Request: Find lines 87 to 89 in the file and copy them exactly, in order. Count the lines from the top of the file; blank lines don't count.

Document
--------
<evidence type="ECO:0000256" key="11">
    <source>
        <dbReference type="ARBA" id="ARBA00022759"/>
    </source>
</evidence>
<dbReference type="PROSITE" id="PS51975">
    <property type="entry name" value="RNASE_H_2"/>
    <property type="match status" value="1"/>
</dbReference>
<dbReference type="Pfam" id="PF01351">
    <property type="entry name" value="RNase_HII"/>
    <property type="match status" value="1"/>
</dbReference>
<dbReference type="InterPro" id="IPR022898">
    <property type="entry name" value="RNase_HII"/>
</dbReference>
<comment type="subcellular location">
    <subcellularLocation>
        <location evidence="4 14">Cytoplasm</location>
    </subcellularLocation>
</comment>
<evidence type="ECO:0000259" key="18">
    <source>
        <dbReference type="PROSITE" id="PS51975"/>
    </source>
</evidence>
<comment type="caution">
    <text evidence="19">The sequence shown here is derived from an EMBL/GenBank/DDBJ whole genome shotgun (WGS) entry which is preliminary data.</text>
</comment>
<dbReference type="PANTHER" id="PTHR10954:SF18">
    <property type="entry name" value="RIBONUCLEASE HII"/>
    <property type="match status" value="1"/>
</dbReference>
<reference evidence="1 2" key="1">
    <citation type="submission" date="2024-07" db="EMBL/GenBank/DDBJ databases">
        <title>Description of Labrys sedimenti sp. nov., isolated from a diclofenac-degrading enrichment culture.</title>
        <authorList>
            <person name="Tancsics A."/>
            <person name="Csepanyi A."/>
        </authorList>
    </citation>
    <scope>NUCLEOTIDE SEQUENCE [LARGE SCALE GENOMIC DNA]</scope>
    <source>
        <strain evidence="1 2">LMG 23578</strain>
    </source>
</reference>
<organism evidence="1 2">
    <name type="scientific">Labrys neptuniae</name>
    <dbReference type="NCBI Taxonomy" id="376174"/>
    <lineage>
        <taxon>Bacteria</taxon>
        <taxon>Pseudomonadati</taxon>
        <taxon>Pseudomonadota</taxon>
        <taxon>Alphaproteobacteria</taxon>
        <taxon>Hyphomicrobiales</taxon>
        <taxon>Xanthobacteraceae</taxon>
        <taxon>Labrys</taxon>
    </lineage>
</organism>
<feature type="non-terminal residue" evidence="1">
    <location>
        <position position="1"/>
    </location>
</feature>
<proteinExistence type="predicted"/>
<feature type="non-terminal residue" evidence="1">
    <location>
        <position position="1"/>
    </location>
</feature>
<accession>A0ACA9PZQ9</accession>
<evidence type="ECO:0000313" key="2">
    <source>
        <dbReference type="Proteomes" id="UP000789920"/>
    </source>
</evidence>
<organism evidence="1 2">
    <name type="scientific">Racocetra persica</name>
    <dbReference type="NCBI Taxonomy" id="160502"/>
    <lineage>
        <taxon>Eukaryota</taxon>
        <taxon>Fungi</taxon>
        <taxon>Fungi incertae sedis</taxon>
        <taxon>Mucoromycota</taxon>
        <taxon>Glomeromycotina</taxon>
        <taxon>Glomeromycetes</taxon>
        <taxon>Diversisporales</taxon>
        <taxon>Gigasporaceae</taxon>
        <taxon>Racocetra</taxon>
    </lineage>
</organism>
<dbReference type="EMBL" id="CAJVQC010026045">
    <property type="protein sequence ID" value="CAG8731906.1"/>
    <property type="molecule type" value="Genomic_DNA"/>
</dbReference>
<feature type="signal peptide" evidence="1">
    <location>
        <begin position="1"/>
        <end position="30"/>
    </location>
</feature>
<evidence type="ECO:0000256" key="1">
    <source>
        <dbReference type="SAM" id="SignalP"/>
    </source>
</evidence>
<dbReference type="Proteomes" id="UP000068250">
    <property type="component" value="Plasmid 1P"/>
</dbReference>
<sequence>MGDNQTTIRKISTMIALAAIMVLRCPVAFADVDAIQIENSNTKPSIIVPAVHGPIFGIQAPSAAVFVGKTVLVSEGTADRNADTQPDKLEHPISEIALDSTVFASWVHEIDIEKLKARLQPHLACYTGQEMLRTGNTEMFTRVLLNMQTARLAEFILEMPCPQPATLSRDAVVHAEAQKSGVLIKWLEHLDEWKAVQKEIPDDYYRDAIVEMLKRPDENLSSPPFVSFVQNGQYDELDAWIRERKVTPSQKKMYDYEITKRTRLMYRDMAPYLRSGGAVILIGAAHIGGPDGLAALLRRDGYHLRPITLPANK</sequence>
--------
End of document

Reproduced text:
        <taxon>Diversisporales</taxon>
        <taxon>Gigasporaceae</taxon>
        <taxon>Racocetra</taxon>